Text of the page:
If you’re just starting out with your investments, deciding where to invest can be overwhelming. Your financial advisor may have advised you to invest in the two most common investments today—bonds and stocks.
Knowing the differences between stocks and bonds will help you make smarter investment decisions when it comes time to put your money where your mouth is—and hopefully make some serious cash along the way.
After all, you’re risking real money, just like any investment.
What are bonds?
Bonds are a term used to describe loans made to corporations or governments. They provide you, the investor, with a fixed income.
In return for the loan, the bond issuer agrees to pay back your principal (the original amount of money you invested) at maturity (the date at which a transaction ends) in addition to paying you interest depending on the terms of the specific bond.
Since they’re loans, bonds offer investors more predictable returns than stocks, which may be appealing if you’re risk-averse.
By definition, bonds are issued for a fixed period. The issuer will repay you at maturity and will also pay interest along the way, depending on how the bond is structured.
What are stocks?
You can think of stocks as a share in the ownership of a company. When you buy stock, you are buying a small part of that company.
If the company does well, the value of your stock will go up, and if it does poorly, your stock will decrease in value.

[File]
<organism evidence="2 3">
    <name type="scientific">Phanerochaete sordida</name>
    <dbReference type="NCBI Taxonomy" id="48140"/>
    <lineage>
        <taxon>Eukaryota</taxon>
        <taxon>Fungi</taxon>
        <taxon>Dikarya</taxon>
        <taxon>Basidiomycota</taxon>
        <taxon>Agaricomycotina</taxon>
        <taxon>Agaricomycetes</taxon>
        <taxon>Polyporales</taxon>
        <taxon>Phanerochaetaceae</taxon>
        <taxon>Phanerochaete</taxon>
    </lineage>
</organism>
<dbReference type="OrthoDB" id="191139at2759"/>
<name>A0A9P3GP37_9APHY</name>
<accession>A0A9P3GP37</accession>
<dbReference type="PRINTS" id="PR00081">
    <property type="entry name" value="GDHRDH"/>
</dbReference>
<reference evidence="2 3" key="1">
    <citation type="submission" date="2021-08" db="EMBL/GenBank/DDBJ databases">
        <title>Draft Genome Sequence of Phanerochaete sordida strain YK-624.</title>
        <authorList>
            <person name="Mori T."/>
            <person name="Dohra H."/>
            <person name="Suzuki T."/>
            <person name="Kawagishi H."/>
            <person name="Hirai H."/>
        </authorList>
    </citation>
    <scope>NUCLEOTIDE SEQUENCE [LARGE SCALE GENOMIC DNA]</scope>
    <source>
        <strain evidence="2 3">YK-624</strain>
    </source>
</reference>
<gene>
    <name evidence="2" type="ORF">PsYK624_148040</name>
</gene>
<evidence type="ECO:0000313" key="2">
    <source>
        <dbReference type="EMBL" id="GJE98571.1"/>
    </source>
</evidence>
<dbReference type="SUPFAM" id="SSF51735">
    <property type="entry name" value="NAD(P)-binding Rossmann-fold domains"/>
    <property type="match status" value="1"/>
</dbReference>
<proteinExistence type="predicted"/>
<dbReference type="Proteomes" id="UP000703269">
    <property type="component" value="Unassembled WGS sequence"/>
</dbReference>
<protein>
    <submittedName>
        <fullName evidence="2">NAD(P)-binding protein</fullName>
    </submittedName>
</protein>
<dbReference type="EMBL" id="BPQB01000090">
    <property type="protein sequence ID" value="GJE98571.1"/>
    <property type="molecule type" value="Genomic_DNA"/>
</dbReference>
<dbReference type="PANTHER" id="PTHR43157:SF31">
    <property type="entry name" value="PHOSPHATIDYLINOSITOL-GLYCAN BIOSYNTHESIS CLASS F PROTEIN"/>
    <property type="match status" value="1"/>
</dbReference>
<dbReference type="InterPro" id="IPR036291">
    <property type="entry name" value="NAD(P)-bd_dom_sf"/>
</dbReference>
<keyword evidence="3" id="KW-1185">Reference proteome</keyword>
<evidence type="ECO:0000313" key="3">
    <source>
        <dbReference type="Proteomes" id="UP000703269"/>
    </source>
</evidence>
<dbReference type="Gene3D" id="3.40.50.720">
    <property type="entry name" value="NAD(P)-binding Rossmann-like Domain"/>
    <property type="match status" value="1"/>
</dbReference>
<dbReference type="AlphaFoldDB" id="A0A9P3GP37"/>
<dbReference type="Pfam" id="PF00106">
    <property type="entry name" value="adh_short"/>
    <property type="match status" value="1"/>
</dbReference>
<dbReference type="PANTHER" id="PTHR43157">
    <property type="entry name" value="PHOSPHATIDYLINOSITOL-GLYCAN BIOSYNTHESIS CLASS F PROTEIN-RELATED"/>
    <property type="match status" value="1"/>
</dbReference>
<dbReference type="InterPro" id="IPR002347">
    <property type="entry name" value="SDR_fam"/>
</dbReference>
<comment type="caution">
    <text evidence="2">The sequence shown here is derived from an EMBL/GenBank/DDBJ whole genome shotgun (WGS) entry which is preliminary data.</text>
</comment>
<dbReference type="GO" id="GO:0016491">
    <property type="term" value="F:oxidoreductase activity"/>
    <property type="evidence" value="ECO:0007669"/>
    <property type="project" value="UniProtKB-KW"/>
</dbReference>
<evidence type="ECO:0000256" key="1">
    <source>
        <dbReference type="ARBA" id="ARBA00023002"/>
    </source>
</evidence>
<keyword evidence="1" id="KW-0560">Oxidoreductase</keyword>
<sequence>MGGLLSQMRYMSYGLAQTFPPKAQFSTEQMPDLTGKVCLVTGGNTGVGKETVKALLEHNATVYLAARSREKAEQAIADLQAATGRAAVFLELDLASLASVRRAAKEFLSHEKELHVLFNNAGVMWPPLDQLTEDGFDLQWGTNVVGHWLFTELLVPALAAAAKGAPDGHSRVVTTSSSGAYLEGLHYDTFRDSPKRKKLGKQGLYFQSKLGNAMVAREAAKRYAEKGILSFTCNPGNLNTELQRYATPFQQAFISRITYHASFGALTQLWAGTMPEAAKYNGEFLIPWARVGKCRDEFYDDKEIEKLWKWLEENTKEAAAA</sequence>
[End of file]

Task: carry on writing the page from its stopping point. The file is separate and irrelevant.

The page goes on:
Most stock prices fluctuate because of supply and demand. If more people want to buy than sell, the price goes up; if more people want to sell than buy, the price goes down.
What are the risks between bonds and stocks?
Bonds are generally less risky than stocks, but not all bonds are created equal. Some issuers have a rock-solid reputation for paying back their investors on time and in full.
Others, such as small companies or cities with a lot of debt relative to their income, may default on their debt if they get into financial trouble. This can leave you holding an asset worth much less than what you paid for it—or nothing at all.
But the risk isn’t just about potential returns; it also involves liquidity: How easy is it to sell your investment if you need cash?
While most stocks trade on major stock exchanges during regular business hours several days a week, not all bonds do.
Many corporate bonds trade over the counter (OTC), so it may take longer to find someone willing to buy them from you—especially when many other investors are trying to sell simultaneously (for instance, during a market downturn).
What should you invest in?
For investors, the amount of money you put toward stocks versus bonds will depend on your age, financial goals, and risk tolerance. The younger you are, the more your portfolio should be invested in stocks.
This is because you have many years to go before retirement and still have time to recover from losses that may occur due to market volatility.
Most of your portfolio should be invested in bonds if you’re nearing retirement or already retired.
Why? Stocks are generally more volatile than bonds—meaning their prices can rise and fall sharply in days or months.
If you plan on using the investment returns from the stock portion of your portfolio to fund your lifestyle during retirement or want to minimize potential losses, then it would make sense for most or all of your investments to be in bonds.
No matter what investment you choose to go for on your next payday, you should never risk more than what you’re willing to lose.